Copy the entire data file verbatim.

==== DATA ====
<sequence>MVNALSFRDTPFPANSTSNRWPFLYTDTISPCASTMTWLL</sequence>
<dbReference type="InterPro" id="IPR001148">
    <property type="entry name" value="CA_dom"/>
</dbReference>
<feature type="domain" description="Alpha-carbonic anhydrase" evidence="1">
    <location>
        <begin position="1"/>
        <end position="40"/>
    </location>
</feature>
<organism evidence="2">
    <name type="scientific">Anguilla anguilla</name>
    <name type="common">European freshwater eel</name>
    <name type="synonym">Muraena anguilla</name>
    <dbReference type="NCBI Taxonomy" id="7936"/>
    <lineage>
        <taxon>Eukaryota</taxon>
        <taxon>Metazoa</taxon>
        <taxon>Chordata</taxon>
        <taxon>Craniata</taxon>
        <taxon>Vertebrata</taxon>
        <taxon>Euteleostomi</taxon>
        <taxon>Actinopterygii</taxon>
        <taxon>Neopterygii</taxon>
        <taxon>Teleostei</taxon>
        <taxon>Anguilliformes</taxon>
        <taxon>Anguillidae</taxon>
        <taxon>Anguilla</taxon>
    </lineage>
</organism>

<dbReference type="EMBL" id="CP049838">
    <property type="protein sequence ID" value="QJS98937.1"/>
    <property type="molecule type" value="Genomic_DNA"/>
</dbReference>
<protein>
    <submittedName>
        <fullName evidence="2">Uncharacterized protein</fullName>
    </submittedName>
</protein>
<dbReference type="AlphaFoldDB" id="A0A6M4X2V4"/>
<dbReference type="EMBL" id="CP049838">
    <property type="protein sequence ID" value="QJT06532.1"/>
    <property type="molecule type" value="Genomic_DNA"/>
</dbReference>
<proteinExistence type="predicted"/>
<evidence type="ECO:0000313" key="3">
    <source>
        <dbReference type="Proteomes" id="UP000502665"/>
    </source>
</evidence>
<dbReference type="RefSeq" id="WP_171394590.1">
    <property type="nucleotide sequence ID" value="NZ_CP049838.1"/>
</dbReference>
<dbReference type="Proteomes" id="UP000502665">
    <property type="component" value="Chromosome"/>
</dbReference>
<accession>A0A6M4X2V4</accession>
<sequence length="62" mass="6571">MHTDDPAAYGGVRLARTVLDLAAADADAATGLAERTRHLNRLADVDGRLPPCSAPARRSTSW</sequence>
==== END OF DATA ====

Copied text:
<sequence>MVNALSFRDTPFPANSTSNRWPFLYTDTISPCASTMTWLL</sequence>
<dbReference type="InterPro" id="IPR001148">
    <property type="entry name" value="CA_dom"/>
</dbReference>
<feature type="domain" description="Alpha-carbonic anhydrase" evidence="1">
    <location>
        <begin position="1"/>
        <end position="40"/>
    </location>
</feature>
<organism evidence="2">
    <name type="scientific">Anguilla anguilla</name>
    <name type="common">European freshwater eel</name>
    <name type="synonym">Muraena anguilla</name>
    <dbReference type="NCBI Taxonomy" id="7936"/>
    <lineage>
        <taxon>Eukaryota</taxon>
        <taxon>Metazoa</taxon>
        <taxon>Chordata</taxon>
        <taxon>Craniata</taxon>
        <taxon>Vertebrata</taxon>
        <taxon>Euteleostomi</taxon>
        <taxon>Actinopterygii</taxon>
        <taxon>Neopterygii</taxon>
        <taxon>Teleostei</taxon>
        <taxon>Anguilliformes</taxon>
        <taxon>Anguillidae</taxon>
        <taxon>Anguilla</taxon>
    </lineage>
</organism>

<dbReference type="EMBL" id="CP049838">
    <property type="protein sequence ID" value="QJS98937.1"/>
    <property type="molecule type" value="Genomic_DNA"/>
</dbReference>
<protein>
    <submittedName>
        <fullName evidence="2">Uncharacterized protein</fullName>
    </submittedName>
</protein>
<dbReference type="AlphaFoldDB" id="A0A6M4X2V4"/>
<dbReference type="EMBL" id="CP049838">
    <property type="protein sequence ID" value="QJT06532.1"/>
    <property type="molecule type" value="Genomic_DNA"/>
</dbReference>
<proteinExistence type="predicted"/>
<evidence type="ECO:0000313" key="3">
    <source>
        <dbReference type="Proteomes" id="UP000502665"/>
    </source>
</evidence>
<dbReference type="RefSeq" id="WP_171394590.1">
    <property type="nucleotide sequence ID" value="NZ_CP049838.1"/>
</dbReference>
<dbReference type="Proteomes" id="UP000502665">
    <property type="component" value="Chromosome"/>
</dbReference>
<accession>A0A6M4X2V4</accession>
<sequence length="62" mass="6571">MHTDDPAAYGGVRLARTVLDLAAADADAATGLAERTRHLNRLADVDGRLPPCSAPARRSTSW</sequence>